Staff Interview Vol. 12: Uchida

Yumi Uchida

Social Media, website, writer

Yumi has been a vital force in keeping our website and facebook page updated! She is a student at Waseda University in Tokyo, and is studying abroad at Boston University.

 

Q. Why did you decide to study abroad?

A. I’ve had a dream to see the world from a much wider angle since I was a kid. My mom was a rotary club student, and did an exchange program when she was a student. Whenever I heard stories of her time in America, my desire to become an informed person, and be able to see Japan the way the rest of the world sees it.

At my middle school graduation, I had a speech representing 255 students. In that speech, I made it clear that I wanted to be a part of bringing peace and happiness to people not on a micro level, but to the nation, and to the world. In order to fulfill that, I have been studying International Politics and Economics. I’ve been heavily involved in activities with Copenica and NGOs helping young adults in Laos, and international volunteering opportunities through Waseda. I’ve been involved with the English debate society and have competed in  international debate competitions. I learned about varied perspectives and social issues through these wonderful experiences, and those led me to want to study abroad. I’m currently studying abroad with the Tobitate Study Abroad Japan program, and I’m about to finish up my time here in Boston.

 

Q. Why Boston?

A. Boston is called the Athens of America – with the highest concentration of colleges and universities in the world, so the learning environment is fantastic here. Boston University is also one of the top schools here in the U.S., and there’s 5000+ students from 130 different nationalities. It’s a great place to be for international understanding and my focus of study.

 

Q. Why did you decide to get involved with Japan Festival Boston?

A. In order to fulfill my dream of becoming the bridge that connects Japan to the world. I wanted to be a part of the understanding and cultural exchange that happens at Japan Festival, and I wanted to help push the learning experience. I got in contact with the festival about 3 months before I left Japan, and proposed many ideas. I am now one of the admins for our website and social media, and work on PR as well.

 

Q. What do you do for Japan Festival?

A. We first started by renewing the website. We also made an effort to keep our facebook page and instagram pages updated. I also wanted to have a larger sense of community and connection to the world, so we started a blog and various articles on the Japanese page. All of these were experimental and we’ve had hard times, but we’re beginning to figure everything out. We found events, made appointments to meet with people, and conducted the interviews, and then I go back and write articles. I also write posts about our sponsors and booth participants, as well as stage performances.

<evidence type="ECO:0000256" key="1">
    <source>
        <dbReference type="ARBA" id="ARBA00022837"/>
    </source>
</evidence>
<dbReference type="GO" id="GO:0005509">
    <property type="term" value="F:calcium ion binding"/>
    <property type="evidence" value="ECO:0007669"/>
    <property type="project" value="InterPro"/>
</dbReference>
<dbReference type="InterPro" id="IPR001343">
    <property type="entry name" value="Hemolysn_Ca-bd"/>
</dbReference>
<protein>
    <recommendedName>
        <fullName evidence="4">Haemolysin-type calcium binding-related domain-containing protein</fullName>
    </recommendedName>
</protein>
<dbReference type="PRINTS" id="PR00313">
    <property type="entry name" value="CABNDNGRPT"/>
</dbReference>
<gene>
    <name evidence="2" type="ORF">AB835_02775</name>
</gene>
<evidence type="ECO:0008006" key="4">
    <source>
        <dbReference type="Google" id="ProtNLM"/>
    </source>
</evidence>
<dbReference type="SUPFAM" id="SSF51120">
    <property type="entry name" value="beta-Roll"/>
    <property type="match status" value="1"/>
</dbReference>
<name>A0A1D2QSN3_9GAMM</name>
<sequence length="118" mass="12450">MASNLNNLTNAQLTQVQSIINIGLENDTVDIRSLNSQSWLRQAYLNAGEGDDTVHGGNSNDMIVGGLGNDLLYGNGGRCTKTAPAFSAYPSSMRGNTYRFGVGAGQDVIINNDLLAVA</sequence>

I would not have been able to work on our website and social media if it weren’t for your support. Thank you!

 

Q. You’re #1 in Japan for abacus event, and you’re leading a workshop. What is the significance?

A. I’ve been taking abacus lessons since I was in first grade, through until I finished high school. My sister and I have been practicing daily for years, and when I was in my senior year of high school and my sister in her senior year of Junior high, we both won nationals in the English read event. The Abacus is an ancient tradition, and I want to tell people that it’s a relevant tool in the modern day. I want to perform for people so people can see how amazing such a simple tool is.

 

Q. What significance does Boston have for you?

A. Boston was a great environment to be in as a student studying abroad. Not just as a city for learning, but also for making connections and meeting new people through the Boston Japanese Researchers Forum and various other groups, and I also had an internship while I was here. It was great to have had the opportunity to meet with Harvard professors, and participate in discussions with a diverse group of people. I was the only student at many of these opportunities, but everyone was warm and welcoming, and helped to shape my experience here as a whole. I also was able to volunteer for Japanese language classes and translate at the Boston Marathon, and work with Japan Festival. Boston has so many museums and institutions of higher learning, and I was able to develop my worldview from not just academia, but from art, culture and literature as well. This experience is one to be cherished, and I have no regrets in making the decision to study here in Boston.

 

Q. Any last messages?

A. This year’s theme is “Find Your Japan”. I hope this event will help you find yours through the workshops, performances, and booths we have lined up for you all. Please come by the abacus workshop! We as an entire team welcome you and hope you stay curious throughout and after the event. Follow us on Facebook and Instagram, and share your experience with us. I hope to see you all there!

 

Kei

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